Central Coast Council and Lake Macquarie City are warning their communities to be alert to the possible presence of ‘Morbakka fenneri’ jellyfish in Lake Macquarie following the recent discovery of one of the species in the southern part of the waterway.
The Morbakka is a species of Irukandji jellyfish that is more common to the Moreton Bay area but has been found between Port Douglas and Sydney. The jellyfish found in Lake Macquarie was discovered among mangroves in Mannering Bay near Mannering Park by two marine researchers from the Australian Museum who were conducting a study on an unrelated jellyfish.
A Morbakka sting can cause symptoms of Irukandji syndrome, which may include nausea, vomiting, severe lower back pain, breathing difficulties, profuse sweating, severe cramps and spasms. The incidence of stings is rare, and symptoms are typically mild, but some cases have required hospitalisation.
Central Coast Council Director of Assets, Infrastructure and Business, Mike Dowling, said it was important for the community to be aware of the possible presence of Morbakka in the lake.
“With only one reported sighting across a large body of water, the risk appears to be low but residents should be aware of the possibility of encountering the jellyfish and know how to respond in the event of a sting,” Mr Dowling said.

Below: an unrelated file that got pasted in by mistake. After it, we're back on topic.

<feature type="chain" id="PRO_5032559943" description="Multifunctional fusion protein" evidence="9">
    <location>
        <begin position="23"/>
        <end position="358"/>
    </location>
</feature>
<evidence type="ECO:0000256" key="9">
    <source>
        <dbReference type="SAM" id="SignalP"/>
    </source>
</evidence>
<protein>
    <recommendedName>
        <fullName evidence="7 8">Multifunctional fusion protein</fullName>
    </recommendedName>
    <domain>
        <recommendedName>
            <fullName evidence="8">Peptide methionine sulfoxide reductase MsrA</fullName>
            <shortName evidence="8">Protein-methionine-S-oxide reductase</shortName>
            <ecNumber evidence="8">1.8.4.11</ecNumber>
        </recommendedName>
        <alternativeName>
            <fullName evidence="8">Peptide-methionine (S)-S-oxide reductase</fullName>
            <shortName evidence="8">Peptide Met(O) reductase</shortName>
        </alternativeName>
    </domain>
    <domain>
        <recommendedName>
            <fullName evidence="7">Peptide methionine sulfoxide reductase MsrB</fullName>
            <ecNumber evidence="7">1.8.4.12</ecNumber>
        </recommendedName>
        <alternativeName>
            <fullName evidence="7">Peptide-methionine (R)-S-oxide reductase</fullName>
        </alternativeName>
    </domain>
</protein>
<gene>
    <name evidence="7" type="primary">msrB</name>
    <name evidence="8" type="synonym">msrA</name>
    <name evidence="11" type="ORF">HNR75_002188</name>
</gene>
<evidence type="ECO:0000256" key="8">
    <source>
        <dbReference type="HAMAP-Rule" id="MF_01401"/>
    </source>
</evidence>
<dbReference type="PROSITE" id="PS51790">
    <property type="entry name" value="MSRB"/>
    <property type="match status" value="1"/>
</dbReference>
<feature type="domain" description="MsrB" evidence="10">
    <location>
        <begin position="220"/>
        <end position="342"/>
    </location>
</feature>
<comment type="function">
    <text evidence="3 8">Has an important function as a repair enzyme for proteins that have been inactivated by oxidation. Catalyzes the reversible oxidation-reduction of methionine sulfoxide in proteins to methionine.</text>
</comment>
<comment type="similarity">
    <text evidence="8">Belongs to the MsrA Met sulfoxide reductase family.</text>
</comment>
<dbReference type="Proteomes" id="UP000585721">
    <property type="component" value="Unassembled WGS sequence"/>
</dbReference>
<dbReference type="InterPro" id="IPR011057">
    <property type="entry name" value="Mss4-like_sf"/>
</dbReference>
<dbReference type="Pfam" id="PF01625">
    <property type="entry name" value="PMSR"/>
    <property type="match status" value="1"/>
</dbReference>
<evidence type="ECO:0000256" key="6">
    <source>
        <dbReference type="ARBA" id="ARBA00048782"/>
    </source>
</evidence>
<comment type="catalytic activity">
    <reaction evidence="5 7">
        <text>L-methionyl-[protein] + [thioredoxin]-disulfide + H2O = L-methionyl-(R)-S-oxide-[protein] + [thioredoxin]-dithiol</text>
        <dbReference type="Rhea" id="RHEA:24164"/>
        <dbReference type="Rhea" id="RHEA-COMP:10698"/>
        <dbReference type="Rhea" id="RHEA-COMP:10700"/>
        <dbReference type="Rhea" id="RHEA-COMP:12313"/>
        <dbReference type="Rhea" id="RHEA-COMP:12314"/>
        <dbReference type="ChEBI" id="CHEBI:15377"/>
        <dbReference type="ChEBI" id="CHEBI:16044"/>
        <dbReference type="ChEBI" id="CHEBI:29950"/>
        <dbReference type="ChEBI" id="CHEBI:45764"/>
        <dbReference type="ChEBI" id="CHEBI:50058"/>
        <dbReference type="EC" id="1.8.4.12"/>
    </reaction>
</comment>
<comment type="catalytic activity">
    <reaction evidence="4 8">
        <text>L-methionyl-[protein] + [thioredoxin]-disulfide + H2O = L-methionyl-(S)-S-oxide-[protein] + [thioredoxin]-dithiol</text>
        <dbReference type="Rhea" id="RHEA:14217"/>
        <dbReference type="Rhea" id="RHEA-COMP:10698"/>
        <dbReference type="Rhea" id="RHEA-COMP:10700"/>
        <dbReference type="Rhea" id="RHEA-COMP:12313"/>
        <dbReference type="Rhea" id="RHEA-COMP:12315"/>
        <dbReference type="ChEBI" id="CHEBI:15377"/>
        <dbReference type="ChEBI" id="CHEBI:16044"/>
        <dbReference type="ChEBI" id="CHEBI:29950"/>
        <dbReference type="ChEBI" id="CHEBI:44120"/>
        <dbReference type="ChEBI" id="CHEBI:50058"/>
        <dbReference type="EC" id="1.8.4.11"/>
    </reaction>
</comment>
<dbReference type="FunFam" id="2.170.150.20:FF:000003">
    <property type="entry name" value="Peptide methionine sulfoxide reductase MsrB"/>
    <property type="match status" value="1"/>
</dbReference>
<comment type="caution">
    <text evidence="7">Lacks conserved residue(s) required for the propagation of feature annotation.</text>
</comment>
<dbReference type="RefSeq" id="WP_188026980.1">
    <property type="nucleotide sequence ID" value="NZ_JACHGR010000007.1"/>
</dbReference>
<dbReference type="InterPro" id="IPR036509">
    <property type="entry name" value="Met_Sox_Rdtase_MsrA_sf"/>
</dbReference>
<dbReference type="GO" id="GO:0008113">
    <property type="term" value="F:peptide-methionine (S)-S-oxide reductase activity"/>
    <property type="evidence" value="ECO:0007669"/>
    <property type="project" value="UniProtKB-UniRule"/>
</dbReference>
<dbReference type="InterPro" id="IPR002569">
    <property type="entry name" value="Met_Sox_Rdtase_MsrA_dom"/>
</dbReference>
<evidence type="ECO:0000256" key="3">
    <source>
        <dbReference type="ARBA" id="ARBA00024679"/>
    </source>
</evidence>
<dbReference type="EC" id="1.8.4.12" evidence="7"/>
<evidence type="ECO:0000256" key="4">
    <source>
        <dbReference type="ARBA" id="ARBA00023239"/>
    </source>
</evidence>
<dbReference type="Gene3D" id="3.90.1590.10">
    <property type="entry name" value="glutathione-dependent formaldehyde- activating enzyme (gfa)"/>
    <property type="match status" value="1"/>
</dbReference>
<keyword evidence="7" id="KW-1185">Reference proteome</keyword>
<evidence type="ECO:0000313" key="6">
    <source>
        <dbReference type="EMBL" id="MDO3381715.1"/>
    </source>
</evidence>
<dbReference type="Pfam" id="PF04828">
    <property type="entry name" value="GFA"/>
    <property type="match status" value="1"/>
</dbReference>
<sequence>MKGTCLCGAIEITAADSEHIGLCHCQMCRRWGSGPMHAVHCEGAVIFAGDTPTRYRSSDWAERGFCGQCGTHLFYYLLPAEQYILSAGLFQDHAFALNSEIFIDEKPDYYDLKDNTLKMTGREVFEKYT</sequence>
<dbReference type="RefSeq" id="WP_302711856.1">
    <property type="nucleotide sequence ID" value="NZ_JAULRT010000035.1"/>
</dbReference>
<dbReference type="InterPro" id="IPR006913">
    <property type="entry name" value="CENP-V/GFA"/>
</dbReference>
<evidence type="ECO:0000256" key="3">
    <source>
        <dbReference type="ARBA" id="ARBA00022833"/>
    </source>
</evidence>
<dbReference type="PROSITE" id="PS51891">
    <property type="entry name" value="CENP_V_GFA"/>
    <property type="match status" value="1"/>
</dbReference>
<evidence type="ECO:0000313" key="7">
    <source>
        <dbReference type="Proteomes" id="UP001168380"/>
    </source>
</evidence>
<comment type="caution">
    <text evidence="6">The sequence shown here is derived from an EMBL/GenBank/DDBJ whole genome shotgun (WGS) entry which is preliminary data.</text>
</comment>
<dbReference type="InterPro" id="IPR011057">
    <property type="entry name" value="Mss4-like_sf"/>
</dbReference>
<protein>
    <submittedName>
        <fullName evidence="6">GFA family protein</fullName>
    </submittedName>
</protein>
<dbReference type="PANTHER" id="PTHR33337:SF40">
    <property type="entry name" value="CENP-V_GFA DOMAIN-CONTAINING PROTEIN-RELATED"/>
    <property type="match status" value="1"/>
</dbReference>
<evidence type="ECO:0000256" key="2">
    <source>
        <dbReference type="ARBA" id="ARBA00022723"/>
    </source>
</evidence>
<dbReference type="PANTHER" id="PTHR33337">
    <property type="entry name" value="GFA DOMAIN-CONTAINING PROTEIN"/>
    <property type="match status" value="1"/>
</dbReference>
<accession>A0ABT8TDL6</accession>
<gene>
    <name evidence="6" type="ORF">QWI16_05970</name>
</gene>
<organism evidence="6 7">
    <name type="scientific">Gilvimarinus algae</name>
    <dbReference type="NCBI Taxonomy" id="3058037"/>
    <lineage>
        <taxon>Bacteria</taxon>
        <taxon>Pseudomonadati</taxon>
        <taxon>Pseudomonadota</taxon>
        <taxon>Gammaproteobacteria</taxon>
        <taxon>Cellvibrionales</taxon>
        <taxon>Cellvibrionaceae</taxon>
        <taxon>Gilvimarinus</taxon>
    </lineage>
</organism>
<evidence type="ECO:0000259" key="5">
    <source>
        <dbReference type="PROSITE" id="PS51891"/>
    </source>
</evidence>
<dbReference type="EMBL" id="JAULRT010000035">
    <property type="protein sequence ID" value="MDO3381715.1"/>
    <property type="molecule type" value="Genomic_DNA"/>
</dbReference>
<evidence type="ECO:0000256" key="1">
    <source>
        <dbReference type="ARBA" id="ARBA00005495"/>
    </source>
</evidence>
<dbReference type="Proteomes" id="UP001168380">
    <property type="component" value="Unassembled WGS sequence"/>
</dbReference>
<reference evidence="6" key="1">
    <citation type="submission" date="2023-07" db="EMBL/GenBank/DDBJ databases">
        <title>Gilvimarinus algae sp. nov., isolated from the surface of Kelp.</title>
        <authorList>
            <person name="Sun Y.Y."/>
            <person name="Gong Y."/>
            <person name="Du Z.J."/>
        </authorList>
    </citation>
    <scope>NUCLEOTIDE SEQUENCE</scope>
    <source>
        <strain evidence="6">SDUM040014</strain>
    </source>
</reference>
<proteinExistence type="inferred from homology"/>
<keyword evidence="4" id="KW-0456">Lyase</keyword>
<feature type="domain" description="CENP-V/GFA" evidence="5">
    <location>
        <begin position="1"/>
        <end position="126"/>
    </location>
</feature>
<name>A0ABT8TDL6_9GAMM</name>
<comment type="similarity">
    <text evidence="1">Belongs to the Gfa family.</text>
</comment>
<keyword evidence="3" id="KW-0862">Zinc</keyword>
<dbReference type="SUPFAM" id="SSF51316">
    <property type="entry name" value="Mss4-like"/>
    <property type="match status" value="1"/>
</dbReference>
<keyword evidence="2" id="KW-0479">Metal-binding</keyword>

“The best immediate treatment is liberal application of vinegar, which will neutralise the sting and prevent further envenomation. Applying hot or cold water is not recommended, nor is rubbing or wiping the area, as this can exacerbate the severity of the sting. A cold pack can be applied after the area has been treated with vinegar.”
Experts advise that an ambulance should be called, or medical assistance sought, if a sting victim shows any of the following symptoms: severe lower back pain, nausea or vomiting, breathing difficulties or spasms.
Morbakka fenneri has a transparent box-shaped bell with one tentacle in each corner. The bell can be six to 18 centimetres wide with four ribbon-shaped tentacles up to one metre long. They tend to swim near the waterway bottom but can be attracted to lights at night.
The Councils have sought advice from, and will continue to work with, experts from the CSIRO and Australian Museum, including Dr Lisa-ann Gershwin, who is the foremost authority on the species.